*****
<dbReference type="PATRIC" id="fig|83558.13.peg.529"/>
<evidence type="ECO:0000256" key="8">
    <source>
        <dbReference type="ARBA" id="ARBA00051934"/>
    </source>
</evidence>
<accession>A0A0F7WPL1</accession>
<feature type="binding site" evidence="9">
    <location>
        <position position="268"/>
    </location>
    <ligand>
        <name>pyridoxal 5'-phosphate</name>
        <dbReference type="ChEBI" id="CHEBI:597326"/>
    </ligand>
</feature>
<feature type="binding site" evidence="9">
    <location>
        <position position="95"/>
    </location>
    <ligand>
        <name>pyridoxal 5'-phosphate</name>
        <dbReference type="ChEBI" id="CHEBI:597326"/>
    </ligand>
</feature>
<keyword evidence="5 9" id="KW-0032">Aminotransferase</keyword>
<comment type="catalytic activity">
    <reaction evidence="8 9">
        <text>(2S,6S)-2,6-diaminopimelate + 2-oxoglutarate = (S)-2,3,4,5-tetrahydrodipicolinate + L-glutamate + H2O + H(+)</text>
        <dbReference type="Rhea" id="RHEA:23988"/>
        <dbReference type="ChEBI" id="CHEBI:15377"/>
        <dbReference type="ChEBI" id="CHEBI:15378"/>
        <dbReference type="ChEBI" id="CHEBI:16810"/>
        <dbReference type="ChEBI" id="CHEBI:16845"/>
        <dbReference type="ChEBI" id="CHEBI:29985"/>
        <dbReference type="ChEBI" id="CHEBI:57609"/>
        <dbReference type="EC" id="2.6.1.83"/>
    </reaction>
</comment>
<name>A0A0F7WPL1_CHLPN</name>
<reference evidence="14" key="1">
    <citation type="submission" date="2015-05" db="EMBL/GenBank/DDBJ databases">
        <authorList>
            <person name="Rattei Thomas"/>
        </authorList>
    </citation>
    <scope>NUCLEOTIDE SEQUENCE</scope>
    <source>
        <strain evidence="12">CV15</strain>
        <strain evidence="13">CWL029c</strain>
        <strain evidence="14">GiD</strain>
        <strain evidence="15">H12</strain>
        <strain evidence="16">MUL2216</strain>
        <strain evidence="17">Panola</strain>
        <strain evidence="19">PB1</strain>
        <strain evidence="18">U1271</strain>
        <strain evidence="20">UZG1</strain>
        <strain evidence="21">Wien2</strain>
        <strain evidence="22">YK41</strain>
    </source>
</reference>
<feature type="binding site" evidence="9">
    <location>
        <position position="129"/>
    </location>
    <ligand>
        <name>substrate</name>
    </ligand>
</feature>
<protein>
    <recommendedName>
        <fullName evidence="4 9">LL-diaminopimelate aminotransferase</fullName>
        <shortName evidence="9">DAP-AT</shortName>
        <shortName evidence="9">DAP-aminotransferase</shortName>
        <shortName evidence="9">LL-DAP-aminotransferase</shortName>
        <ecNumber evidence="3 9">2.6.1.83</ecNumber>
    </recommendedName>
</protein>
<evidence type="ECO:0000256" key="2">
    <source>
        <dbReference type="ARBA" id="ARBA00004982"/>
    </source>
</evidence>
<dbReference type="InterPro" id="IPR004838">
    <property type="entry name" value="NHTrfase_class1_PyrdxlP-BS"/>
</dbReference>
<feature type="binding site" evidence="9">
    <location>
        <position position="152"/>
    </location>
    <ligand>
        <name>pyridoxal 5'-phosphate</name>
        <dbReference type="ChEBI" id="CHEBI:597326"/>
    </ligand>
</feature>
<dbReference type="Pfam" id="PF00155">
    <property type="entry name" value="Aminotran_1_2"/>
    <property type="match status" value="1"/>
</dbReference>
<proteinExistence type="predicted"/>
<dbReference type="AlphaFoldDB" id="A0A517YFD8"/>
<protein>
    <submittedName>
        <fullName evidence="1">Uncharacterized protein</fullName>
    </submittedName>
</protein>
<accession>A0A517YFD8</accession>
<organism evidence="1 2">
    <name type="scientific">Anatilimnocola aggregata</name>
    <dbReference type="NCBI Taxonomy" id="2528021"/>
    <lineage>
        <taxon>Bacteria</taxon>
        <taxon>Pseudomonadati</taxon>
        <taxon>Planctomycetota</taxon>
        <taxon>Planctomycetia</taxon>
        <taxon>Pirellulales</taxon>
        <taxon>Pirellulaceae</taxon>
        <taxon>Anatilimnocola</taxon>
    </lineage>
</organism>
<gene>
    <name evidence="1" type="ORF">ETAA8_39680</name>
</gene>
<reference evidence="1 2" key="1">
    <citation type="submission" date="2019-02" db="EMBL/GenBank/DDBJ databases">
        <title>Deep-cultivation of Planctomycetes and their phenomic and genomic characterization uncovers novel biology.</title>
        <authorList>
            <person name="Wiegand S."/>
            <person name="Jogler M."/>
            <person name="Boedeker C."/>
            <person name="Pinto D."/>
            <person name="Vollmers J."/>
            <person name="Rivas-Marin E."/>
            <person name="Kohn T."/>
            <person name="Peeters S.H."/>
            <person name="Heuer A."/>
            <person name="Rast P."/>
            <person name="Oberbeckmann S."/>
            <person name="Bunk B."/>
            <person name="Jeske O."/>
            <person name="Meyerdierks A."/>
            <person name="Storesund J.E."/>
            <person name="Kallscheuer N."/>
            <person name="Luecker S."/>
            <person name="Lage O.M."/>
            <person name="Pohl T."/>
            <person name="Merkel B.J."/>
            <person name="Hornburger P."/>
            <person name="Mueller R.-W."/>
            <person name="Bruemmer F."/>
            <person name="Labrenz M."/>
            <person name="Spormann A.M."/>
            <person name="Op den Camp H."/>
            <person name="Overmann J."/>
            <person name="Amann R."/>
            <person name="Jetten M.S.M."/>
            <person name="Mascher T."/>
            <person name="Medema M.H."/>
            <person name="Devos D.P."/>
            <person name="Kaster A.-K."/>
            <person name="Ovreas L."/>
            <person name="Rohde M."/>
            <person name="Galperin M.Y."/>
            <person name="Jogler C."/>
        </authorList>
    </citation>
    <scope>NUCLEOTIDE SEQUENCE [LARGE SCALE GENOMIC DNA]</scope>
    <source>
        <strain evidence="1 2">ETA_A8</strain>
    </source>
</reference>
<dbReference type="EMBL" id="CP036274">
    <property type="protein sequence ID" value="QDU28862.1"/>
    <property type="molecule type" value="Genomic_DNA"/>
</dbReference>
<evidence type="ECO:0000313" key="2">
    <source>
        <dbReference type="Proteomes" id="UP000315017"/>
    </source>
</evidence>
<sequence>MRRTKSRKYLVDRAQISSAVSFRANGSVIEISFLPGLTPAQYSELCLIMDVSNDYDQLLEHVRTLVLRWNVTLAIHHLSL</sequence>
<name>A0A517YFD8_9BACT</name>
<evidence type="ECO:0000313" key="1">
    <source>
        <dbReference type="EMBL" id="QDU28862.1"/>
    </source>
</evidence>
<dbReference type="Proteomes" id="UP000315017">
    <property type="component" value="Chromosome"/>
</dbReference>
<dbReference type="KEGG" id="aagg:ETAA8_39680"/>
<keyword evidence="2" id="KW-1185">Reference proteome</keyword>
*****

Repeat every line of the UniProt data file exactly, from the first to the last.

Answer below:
<dbReference type="PATRIC" id="fig|83558.13.peg.529"/>
<evidence type="ECO:0000256" key="8">
    <source>
        <dbReference type="ARBA" id="ARBA00051934"/>
    </source>
</evidence>
<accession>A0A0F7WPL1</accession>
<feature type="binding site" evidence="9">
    <location>
        <position position="268"/>
    </location>
    <ligand>
        <name>pyridoxal 5'-phosphate</name>
        <dbReference type="ChEBI" id="CHEBI:597326"/>
    </ligand>
</feature>
<feature type="binding site" evidence="9">
    <location>
        <position position="95"/>
    </location>
    <ligand>
        <name>pyridoxal 5'-phosphate</name>
        <dbReference type="ChEBI" id="CHEBI:597326"/>
    </ligand>
</feature>
<keyword evidence="5 9" id="KW-0032">Aminotransferase</keyword>
<comment type="catalytic activity">
    <reaction evidence="8 9">
        <text>(2S,6S)-2,6-diaminopimelate + 2-oxoglutarate = (S)-2,3,4,5-tetrahydrodipicolinate + L-glutamate + H2O + H(+)</text>
        <dbReference type="Rhea" id="RHEA:23988"/>
        <dbReference type="ChEBI" id="CHEBI:15377"/>
        <dbReference type="ChEBI" id="CHEBI:15378"/>
        <dbReference type="ChEBI" id="CHEBI:16810"/>
        <dbReference type="ChEBI" id="CHEBI:16845"/>
        <dbReference type="ChEBI" id="CHEBI:29985"/>
        <dbReference type="ChEBI" id="CHEBI:57609"/>
        <dbReference type="EC" id="2.6.1.83"/>
    </reaction>
</comment>
<name>A0A0F7WPL1_CHLPN</name>
<reference evidence="14" key="1">
    <citation type="submission" date="2015-05" db="EMBL/GenBank/DDBJ databases">
        <authorList>
            <person name="Rattei Thomas"/>
        </authorList>
    </citation>
    <scope>NUCLEOTIDE SEQUENCE</scope>
    <source>
        <strain evidence="12">CV15</strain>
        <strain evidence="13">CWL029c</strain>
        <strain evidence="14">GiD</strain>
        <strain evidence="15">H12</strain>
        <strain evidence="16">MUL2216</strain>
        <strain evidence="17">Panola</strain>
        <strain evidence="19">PB1</strain>
        <strain evidence="18">U1271</strain>
        <strain evidence="20">UZG1</strain>
        <strain evidence="21">Wien2</strain>
        <strain evidence="22">YK41</strain>
    </source>
</reference>
<feature type="binding site" evidence="9">
    <location>
        <position position="129"/>
    </location>
    <ligand>
        <name>substrate</name>
    </ligand>
</feature>
<protein>
    <recommendedName>
        <fullName evidence="4 9">LL-diaminopimelate aminotransferase</fullName>
        <shortName evidence="9">DAP-AT</shortName>
        <shortName evidence="9">DAP-aminotransferase</shortName>
        <shortName evidence="9">LL-DAP-aminotransferase</shortName>
        <ecNumber evidence="3 9">2.6.1.83</ecNumber>
    </recommendedName>
</protein>
<evidence type="ECO:0000256" key="2">
    <source>
        <dbReference type="ARBA" id="ARBA00004982"/>
    </source>
</evidence>
<dbReference type="InterPro" id="IPR004838">
    <property type="entry name" value="NHTrfase_class1_PyrdxlP-BS"/>
</dbReference>
<feature type="binding site" evidence="9">
    <location>
        <position position="152"/>
    </location>
    <ligand>
        <name>pyridoxal 5'-phosphate</name>
        <dbReference type="ChEBI" id="CHEBI:597326"/>
    </ligand>
</feature>
<dbReference type="Pfam" id="PF00155">
    <property type="entry name" value="Aminotran_1_2"/>
    <property type="match status" value="1"/>
</dbReference>
<proteinExistence type="predicted"/>
<dbReference type="AlphaFoldDB" id="A0A517YFD8"/>
<protein>
    <submittedName>
        <fullName evidence="1">Uncharacterized protein</fullName>
    </submittedName>
</protein>
<accession>A0A517YFD8</accession>
<organism evidence="1 2">
    <name type="scientific">Anatilimnocola aggregata</name>
    <dbReference type="NCBI Taxonomy" id="2528021"/>
    <lineage>
        <taxon>Bacteria</taxon>
        <taxon>Pseudomonadati</taxon>
        <taxon>Planctomycetota</taxon>
        <taxon>Planctomycetia</taxon>
        <taxon>Pirellulales</taxon>
        <taxon>Pirellulaceae</taxon>
        <taxon>Anatilimnocola</taxon>
    </lineage>
</organism>
<gene>
    <name evidence="1" type="ORF">ETAA8_39680</name>
</gene>
<reference evidence="1 2" key="1">
    <citation type="submission" date="2019-02" db="EMBL/GenBank/DDBJ databases">
        <title>Deep-cultivation of Planctomycetes and their phenomic and genomic characterization uncovers novel biology.</title>
        <authorList>
            <person name="Wiegand S."/>
            <person name="Jogler M."/>
            <person name="Boedeker C."/>
            <person name="Pinto D."/>
            <person name="Vollmers J."/>
            <person name="Rivas-Marin E."/>
            <person name="Kohn T."/>
            <person name="Peeters S.H."/>
            <person name="Heuer A."/>
            <person name="Rast P."/>
            <person name="Oberbeckmann S."/>
            <person name="Bunk B."/>
            <person name="Jeske O."/>
            <person name="Meyerdierks A."/>
            <person name="Storesund J.E."/>
            <person name="Kallscheuer N."/>
            <person name="Luecker S."/>
            <person name="Lage O.M."/>
            <person name="Pohl T."/>
            <person name="Merkel B.J."/>
            <person name="Hornburger P."/>
            <person name="Mueller R.-W."/>
            <person name="Bruemmer F."/>
            <person name="Labrenz M."/>
            <person name="Spormann A.M."/>
            <person name="Op den Camp H."/>
            <person name="Overmann J."/>
            <person name="Amann R."/>
            <person name="Jetten M.S.M."/>
            <person name="Mascher T."/>
            <person name="Medema M.H."/>
            <person name="Devos D.P."/>
            <person name="Kaster A.-K."/>
            <person name="Ovreas L."/>
            <person name="Rohde M."/>
            <person name="Galperin M.Y."/>
            <person name="Jogler C."/>
        </authorList>
    </citation>
    <scope>NUCLEOTIDE SEQUENCE [LARGE SCALE GENOMIC DNA]</scope>
    <source>
        <strain evidence="1 2">ETA_A8</strain>
    </source>
</reference>
<dbReference type="EMBL" id="CP036274">
    <property type="protein sequence ID" value="QDU28862.1"/>
    <property type="molecule type" value="Genomic_DNA"/>
</dbReference>
<evidence type="ECO:0000313" key="2">
    <source>
        <dbReference type="Proteomes" id="UP000315017"/>
    </source>
</evidence>
<sequence>MRRTKSRKYLVDRAQISSAVSFRANGSVIEISFLPGLTPAQYSELCLIMDVSNDYDQLLEHVRTLVLRWNVTLAIHHLSL</sequence>
<name>A0A517YFD8_9BACT</name>
<evidence type="ECO:0000313" key="1">
    <source>
        <dbReference type="EMBL" id="QDU28862.1"/>
    </source>
</evidence>
<dbReference type="Proteomes" id="UP000315017">
    <property type="component" value="Chromosome"/>
</dbReference>
<dbReference type="KEGG" id="aagg:ETAA8_39680"/>
<keyword evidence="2" id="KW-1185">Reference proteome</keyword>